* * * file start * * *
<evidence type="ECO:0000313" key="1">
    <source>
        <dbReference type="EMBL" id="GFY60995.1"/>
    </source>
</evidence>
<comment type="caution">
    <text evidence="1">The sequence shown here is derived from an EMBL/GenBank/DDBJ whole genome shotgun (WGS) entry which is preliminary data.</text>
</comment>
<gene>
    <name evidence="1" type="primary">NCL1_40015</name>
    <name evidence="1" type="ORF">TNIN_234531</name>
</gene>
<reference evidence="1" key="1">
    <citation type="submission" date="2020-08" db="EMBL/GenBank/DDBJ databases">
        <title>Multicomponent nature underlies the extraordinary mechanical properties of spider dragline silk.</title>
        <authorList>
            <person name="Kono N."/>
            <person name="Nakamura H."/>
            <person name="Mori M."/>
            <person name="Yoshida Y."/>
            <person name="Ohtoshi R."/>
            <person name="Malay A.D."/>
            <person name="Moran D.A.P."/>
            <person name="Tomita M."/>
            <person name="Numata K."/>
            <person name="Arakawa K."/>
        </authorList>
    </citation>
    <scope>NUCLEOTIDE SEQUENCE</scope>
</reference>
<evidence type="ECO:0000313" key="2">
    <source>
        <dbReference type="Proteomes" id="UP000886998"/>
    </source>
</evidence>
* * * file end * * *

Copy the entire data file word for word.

<evidence type="ECO:0000313" key="1">
    <source>
        <dbReference type="EMBL" id="GFY60995.1"/>
    </source>
</evidence>
<comment type="caution">
    <text evidence="1">The sequence shown here is derived from an EMBL/GenBank/DDBJ whole genome shotgun (WGS) entry which is preliminary data.</text>
</comment>
<gene>
    <name evidence="1" type="primary">NCL1_40015</name>
    <name evidence="1" type="ORF">TNIN_234531</name>
</gene>
<reference evidence="1" key="1">
    <citation type="submission" date="2020-08" db="EMBL/GenBank/DDBJ databases">
        <title>Multicomponent nature underlies the extraordinary mechanical properties of spider dragline silk.</title>
        <authorList>
            <person name="Kono N."/>
            <person name="Nakamura H."/>
            <person name="Mori M."/>
            <person name="Yoshida Y."/>
            <person name="Ohtoshi R."/>
            <person name="Malay A.D."/>
            <person name="Moran D.A.P."/>
            <person name="Tomita M."/>
            <person name="Numata K."/>
            <person name="Arakawa K."/>
        </authorList>
    </citation>
    <scope>NUCLEOTIDE SEQUENCE</scope>
</reference>
<evidence type="ECO:0000313" key="2">
    <source>
        <dbReference type="Proteomes" id="UP000886998"/>
    </source>
</evidence>